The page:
Where is the real Antioch?

It is commonly assumed that the Antioch referred to in Acts and Galatians is Syrian Antioch.  However, Ignatius in the undisputed epistles from the early 2nd century always makes a point of emphasizing that he was from Syria.  The epistles where he mentions Antioch always include the modifer of "in Syria".  Eusebius does not offer a listing of Syrian Antioch bishops going back as far as he does for some other communities.  Now there is ample evidence suggesting that events that are recorded as occurring in Antioch closely parallel events occurring in portions of western Parthian Empire.  No

How should we pray?

How many times are we required to pray daily, besides our morning prayers ("after waking up") and before going to bed?

What should everyone know?

People have greatly varying levels of familiarity with the Bible. Some know nothing, some know a lot, some think they know things that are not biblical at all and others attribute biblical quotes, stories, and ideas to other erroneous sources.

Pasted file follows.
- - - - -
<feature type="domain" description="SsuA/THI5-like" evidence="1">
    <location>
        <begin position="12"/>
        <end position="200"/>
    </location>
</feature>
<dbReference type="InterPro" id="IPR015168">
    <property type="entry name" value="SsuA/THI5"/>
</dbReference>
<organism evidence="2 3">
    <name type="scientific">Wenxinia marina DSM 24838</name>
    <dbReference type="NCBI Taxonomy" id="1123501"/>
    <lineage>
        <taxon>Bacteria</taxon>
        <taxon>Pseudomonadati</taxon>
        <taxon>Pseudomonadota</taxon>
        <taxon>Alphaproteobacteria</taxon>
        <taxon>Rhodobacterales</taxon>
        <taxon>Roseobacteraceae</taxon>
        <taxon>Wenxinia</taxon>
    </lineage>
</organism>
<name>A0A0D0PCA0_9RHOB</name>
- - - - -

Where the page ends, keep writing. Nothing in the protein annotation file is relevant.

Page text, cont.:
If there was one piece of biblical understanding that you could share with the world, what would it be?

Translation question for Matt. 9:2--the paralyzed man brought to Jesus

My question concerns the NRSV and Matthew 9:2.  In the Greek and in the other English editions that I consulted, the words "to him" are included.  This makes clear that the companions of the paralyzed man are bringing him to Jesus in the hopes of a miracle.  This then makes sense of what follows when Jesus credits their action as based on faith.  However, the NRSV omits the "to him" and seems to go out of its way to make it sound as if the encounter between Jesus and the paralyzed man was mere happenstance.  This makes the claim of faith that follows inappropriate.  I was wondering why the

Translation issues in Job 13:15

Job 13:15 in the KJV reads:  "Though he slay me, yet will I trust in him."  The same verse in the NRSV reads: "See, he will kill me; I have no hope."  The sentiment of the first is the polar opposite of the second.  Which is the better translation?

Two Johns?

Is John the Theologian - of Isle of Patmos fame, who wrote Revelation, one and the same person as John the Evangelist, John the gospel writer, or are these two different Johns?

The Grace of God?

The quote, "There, but for the Grace of God, go I" has bothered me for a long time.  The phrase seems to imply that God's grace is with me, but not with the unfortunate person whose life and circumstances occasion the comment. Does that phrase have any biblical basis, either directly in the text or in the implied theology?




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